“If you didn’t guess, they are talking about Ghana – a small country that continues to punch way above its weight. Am I proud of my Ghanaian heritage? You bet I am.”
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Henry Bonsu, director of Colourful Radio

“Each year is a milestone on a path towards true emancipation. It’s one thing to have independence but it is another to say that we are economically independent in Ghana. People like me in the diaspora and others at home are looking forward to the day when we can say we have fulfilled the promise given on March 6, 1957, when Kwame Nkrumah said the whole of Africa has to be united."

“When countries like Ghana and Nigeria demonstrate a complete political and economic independence then we can walk with more pride. When all of the continent is raised and fulfils the promise, then we can all walk tall and proud.”
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Lethal Bizzle, MC

“Both my parents are Ghanaian and I’ve been to Ghana quite a few times. The food, the culture, the people; it’s all got a big part to play in my life and even in my music. A lot of Ghanaian music is very upbeat, energetic and uplifting, and my signature style is very energetic and uplifting. It’s a great time to be Ghanaian, and African."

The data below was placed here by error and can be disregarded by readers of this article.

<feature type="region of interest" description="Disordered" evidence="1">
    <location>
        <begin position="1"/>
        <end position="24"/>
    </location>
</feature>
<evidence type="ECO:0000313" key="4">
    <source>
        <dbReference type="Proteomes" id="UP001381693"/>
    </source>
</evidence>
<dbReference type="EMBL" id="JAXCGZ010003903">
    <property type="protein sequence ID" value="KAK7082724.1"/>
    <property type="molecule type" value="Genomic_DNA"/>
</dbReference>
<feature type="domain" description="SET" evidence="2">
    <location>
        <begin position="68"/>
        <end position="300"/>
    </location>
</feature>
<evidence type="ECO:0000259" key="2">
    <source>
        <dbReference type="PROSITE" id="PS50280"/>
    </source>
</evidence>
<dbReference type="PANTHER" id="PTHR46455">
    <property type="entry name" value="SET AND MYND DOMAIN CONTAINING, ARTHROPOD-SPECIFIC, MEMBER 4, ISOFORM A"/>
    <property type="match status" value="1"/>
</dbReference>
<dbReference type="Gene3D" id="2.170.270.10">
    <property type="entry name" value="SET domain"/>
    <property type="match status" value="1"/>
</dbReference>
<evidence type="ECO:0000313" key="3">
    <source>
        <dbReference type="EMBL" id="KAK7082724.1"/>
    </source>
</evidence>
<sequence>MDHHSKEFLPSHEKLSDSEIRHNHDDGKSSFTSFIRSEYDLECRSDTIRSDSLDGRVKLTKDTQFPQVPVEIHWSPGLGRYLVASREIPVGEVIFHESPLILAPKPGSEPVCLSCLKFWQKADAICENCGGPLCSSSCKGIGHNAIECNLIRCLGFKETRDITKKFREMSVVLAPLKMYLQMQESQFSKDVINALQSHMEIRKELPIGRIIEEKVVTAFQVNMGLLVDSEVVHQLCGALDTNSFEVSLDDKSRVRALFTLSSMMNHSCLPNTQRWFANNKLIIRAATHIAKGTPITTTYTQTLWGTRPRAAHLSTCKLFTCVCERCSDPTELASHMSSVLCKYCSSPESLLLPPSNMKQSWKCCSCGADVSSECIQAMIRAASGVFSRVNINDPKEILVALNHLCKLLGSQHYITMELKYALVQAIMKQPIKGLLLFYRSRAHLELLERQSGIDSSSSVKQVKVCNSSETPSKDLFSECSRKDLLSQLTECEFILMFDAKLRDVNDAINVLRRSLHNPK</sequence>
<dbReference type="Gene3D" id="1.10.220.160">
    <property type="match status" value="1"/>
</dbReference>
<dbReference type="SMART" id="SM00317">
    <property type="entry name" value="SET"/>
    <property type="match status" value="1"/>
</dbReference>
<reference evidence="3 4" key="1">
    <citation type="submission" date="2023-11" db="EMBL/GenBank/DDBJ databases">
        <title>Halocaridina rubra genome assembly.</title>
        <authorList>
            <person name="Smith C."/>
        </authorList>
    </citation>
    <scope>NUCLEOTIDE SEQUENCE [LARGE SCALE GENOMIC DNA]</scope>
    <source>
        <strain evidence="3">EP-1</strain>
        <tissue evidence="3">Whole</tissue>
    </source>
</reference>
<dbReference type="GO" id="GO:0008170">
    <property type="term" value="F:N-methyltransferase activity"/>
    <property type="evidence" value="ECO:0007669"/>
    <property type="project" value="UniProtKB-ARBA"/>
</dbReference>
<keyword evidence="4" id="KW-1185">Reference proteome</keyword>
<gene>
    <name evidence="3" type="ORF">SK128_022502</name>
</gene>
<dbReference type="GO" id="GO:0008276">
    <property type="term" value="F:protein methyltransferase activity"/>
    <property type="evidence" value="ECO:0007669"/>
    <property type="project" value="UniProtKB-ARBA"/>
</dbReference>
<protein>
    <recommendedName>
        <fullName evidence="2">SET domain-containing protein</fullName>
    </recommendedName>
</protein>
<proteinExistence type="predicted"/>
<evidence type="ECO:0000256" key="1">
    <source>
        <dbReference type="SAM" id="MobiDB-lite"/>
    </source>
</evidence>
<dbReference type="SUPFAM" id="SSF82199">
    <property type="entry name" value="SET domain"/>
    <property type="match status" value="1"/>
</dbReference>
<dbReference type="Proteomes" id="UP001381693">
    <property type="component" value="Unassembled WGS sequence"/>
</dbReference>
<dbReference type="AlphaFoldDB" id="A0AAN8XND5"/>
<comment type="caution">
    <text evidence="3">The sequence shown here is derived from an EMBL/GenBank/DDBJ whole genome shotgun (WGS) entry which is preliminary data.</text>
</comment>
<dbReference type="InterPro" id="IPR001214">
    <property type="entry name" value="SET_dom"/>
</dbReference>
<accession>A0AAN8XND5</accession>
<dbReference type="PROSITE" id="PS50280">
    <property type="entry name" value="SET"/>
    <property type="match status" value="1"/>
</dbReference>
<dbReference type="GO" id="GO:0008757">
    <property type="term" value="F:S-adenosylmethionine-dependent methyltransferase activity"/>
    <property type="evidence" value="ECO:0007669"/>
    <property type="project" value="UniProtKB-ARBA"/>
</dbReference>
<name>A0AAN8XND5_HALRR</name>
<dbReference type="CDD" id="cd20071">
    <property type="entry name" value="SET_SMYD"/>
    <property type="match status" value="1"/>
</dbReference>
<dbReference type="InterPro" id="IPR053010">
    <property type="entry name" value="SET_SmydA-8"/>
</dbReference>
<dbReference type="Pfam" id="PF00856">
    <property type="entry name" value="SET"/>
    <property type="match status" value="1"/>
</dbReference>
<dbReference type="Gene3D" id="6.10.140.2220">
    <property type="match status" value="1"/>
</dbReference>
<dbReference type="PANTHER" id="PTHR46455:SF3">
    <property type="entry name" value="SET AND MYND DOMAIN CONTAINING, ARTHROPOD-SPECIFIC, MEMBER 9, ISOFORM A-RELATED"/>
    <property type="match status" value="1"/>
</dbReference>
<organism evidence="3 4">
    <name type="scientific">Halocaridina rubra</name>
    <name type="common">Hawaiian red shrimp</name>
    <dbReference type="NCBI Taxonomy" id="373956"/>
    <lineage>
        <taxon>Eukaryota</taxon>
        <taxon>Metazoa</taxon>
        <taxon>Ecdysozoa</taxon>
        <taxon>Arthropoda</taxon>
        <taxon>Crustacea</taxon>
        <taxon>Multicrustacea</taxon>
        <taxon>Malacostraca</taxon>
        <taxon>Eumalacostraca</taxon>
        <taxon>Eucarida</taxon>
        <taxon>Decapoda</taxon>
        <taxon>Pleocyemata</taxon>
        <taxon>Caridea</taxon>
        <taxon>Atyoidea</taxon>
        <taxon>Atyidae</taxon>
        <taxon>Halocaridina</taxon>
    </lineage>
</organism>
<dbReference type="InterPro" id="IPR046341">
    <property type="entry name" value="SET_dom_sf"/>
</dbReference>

“We’ve come a long way and a lot of other people are embracing our culture now. When I was at school, the West Indian kids were the cool kids; it was like being African was a crime! In earlier years, Caribbean culture had some massive ambassadors like Bob Marley, whereas the international view of Africa was one of poverty and skinny, starving kids. So if you were from Africa, people thought you were nothing. There was no-one in the public eye really showing Africa in a different light."

“But now, thanks to the many African musicians, footballers and other professionals who are being noted for their achievements, things have changed and it’s a beautiful thing. But now, from the food, to the music, to the Azonto dance taking over the world, it’s a proud time for Ghanaians and Africans on the whole.”

“Our heritage is rich, multi-layered, sensitive to the natural world and imbued with humour. The music of our languages enriches my writing; our community structures inform my engagement with the world and my sense of self.”